The Masters of Reality (Album) Wikipedia Page

The Masters of Reality Wikipedia page

Eugene’s Take at Wheeler’s Dog

Tim’s Take at Useless Things Need Love Too

Eugeology #12 – Twisted Sister’s Love is For Suckers

With Eugene’s last selection, I basically trashed Sammy Hagar. Not that I think Hagar is a bad singer, but I’m just not a fan and his style distracts me enough that I have a hard time enjoying whatever song I’m listening to. This week’s selection features a singer, Dee Snider, that most people would think more likely to be annoying/distracting. He’s gimmicky and over the top, almost a parody of the 80s hair rock singer he was. Weirdly, though, I’ve always liked him.

Maybe it’s because I always loved how over the top Snider and the rest of Twisted Sister was. It was an unapologetic approach, a total schtick, and you almost had to remind yourself they were actually a pretty good band.

 

I was not real familiar with this particular album, but like everyone else alive in the mid-80s I’d heard their third album – Stay Hungry – a LOT. Hell, We’re Not Gonna Take It was essentially the anthem of my graduating class.

But this review is about Love is for Suckers and I’ll say it’s a solid effort. On my kindergarten grading sale it’s a low √+, with more √s than +s, but still enjoyable. It’s less “showy” than Stay Hungry was but it also seems a little more consistent. Simply put it’s just kinda fun.

I’m interested in Tim’s take on this one because it seems like the kind of thing he’d dig. I already know Eugene likes it, so I’m interested in his backstory for this one (those are my favorite parts of all his reviews).

Links & Notes

Love is for Suckers Wikipedia Page

Twisted Sister Wikipedia Page

Eugene’s Take at Wheeler’s Dog

Tim’s Take at Useless Things Need Love Too

Eugeology #11 – Montrose

Gotta say this up front for this album: I’ve never been a Sammy Hagar fan. Wasn’t a big fan of his solo stuff, and didn’t like his stint with Van Halen either. I can’t explain why, but I just never liked his approach to singing.

So, that being said listening to this album was kind of hard. Basically, I got tired of Hagar about halfway through the second song so I just tried to concentrate on the rest of the band as I listened.

Using my kindergarten grading system that I introduced with the last album I ended up giving this one a straight √. It might have been a √+ if anyone but Hagar had been singing, but since the lead singer is obviously a HUGE part of the band it’s awful hard to overcome that.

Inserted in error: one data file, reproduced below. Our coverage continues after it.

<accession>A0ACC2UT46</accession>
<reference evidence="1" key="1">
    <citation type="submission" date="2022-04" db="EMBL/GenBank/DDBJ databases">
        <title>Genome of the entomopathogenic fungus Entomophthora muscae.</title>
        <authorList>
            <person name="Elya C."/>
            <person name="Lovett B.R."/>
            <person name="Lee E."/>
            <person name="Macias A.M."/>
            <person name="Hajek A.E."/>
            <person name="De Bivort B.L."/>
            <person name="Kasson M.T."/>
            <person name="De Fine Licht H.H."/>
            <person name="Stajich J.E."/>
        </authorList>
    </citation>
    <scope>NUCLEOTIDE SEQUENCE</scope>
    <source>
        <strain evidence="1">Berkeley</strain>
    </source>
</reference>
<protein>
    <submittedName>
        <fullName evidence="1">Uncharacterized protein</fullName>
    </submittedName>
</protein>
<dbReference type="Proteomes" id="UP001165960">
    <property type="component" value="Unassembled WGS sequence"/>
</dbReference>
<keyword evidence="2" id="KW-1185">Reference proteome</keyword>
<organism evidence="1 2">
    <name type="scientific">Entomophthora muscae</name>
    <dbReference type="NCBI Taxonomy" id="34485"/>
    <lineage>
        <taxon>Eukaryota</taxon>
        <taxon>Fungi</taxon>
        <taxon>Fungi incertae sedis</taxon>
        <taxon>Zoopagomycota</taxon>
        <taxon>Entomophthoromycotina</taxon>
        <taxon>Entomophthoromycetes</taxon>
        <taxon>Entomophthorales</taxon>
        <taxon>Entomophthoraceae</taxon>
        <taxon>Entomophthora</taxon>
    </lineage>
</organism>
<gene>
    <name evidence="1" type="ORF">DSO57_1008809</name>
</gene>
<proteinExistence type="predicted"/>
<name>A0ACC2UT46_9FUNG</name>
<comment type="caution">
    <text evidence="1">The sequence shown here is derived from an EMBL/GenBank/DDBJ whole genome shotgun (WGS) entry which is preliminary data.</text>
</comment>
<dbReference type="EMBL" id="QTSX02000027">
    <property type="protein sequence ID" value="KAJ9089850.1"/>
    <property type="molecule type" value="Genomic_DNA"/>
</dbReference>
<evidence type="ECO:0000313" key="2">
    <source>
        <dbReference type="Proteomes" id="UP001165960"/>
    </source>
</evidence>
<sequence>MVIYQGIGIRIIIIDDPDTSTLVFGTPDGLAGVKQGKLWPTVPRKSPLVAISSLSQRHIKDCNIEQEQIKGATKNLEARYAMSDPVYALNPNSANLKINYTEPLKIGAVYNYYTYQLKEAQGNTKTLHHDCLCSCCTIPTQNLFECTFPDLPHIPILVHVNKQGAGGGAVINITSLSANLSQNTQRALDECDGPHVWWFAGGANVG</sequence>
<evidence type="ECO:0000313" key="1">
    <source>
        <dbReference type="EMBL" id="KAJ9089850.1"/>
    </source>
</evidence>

For instance, I really liked the start of I Don’t Want It but as soon as Hagar got into the action I just kinda had an, “ugh” reaction. Still, when Ronnie Montrose’s guitar was front and center I was really liking it. Honest to goodness that was true with almost every track of this album, so let’s just say that if you could eliminate the vocals this would be a + album.

As with UFO (Eugene’s last selection), I really enjoyed the long, 70s-style jams. If you’re a fan of that and don’t have the same problem with Hagar that I do, then you’ll like this one.

I’ve intentionally avoided reading Eugene & Tim’s reviews so that they don’t skew mine, but if I had to guess I’d say they don’t feel the same way about Hagar that I do. Wish I could explain why he has that effect on me, but it is what it is, so I’m prepared for Eugene to give me his flabbergasted look.

Links & Notes

Montrose Wikipedia Page

Eugene’s Take at Wheeler’s Dog

Tim’s Take at Useless Things Need Love Too

Eugeology #10 – UFO’s Strangers in the Night

Thank God for Wikipedia. Without it, I would have had no idea this pick of Eugene’s is considered by many aficionados to be one of the best live albums. Until he sent the link to me and Eugene I’d never heard of UFO’s Strangers in the Night, but thanks to the wonders of the internet I can pretend to have known that Slash stated this is his favorite live album.

As I stated on the last post, I’m way behind in my Eugeology listening so I’ve come up with a system to expedite my listening and reviewing: until I get caught up I’m simply keeping a playlist of the songs on the album and scoring the songs thusly: If I like the song it gets a “+”, if I think it’s passable I give it a “√” and if I don’t like it I give it a “-“. You might recognize this as the same scoring kindergarten teachers use.

So, using my system the album gets a very solid “√+”, without a single track getting a “-” and more getting “+s” than “√s.” I was going to list my favorites here, but as I listened that list got pretty damn long so suffice it to say I really like the majority of them.

What I loved about the band: lead guitar. Dude really brought it, and to my untrained ear it didn’t sound like he missed a thing. Since guitarist Michael Schenker played with the Scorpions, who I loved back in the day, I’m pretty sure I’m biased.  I also thought drums and bass were strong, but I’m no expert. Vocals were pretty good too, but as with every live album I’ve ever heard the vocals are overtaken by the instruments. In the end I really think Schenker carried the day.

What I loved about the album: solid, classic 70s-style concert jamming, which is why I really liked Love to Love (8 minutes) and Rock Bottom (11 minutes and the guitar solos are truly “Holy hell!” worthy).

Going to have to thank Eugene for turning me on to this one.

Links & Notes

Strangers in the Night Wikipedia Page

UFO Wikipedia Page

Eugene’s Take at Wheeler’s Dog

Tim’s Take at Useless Things Need Love Too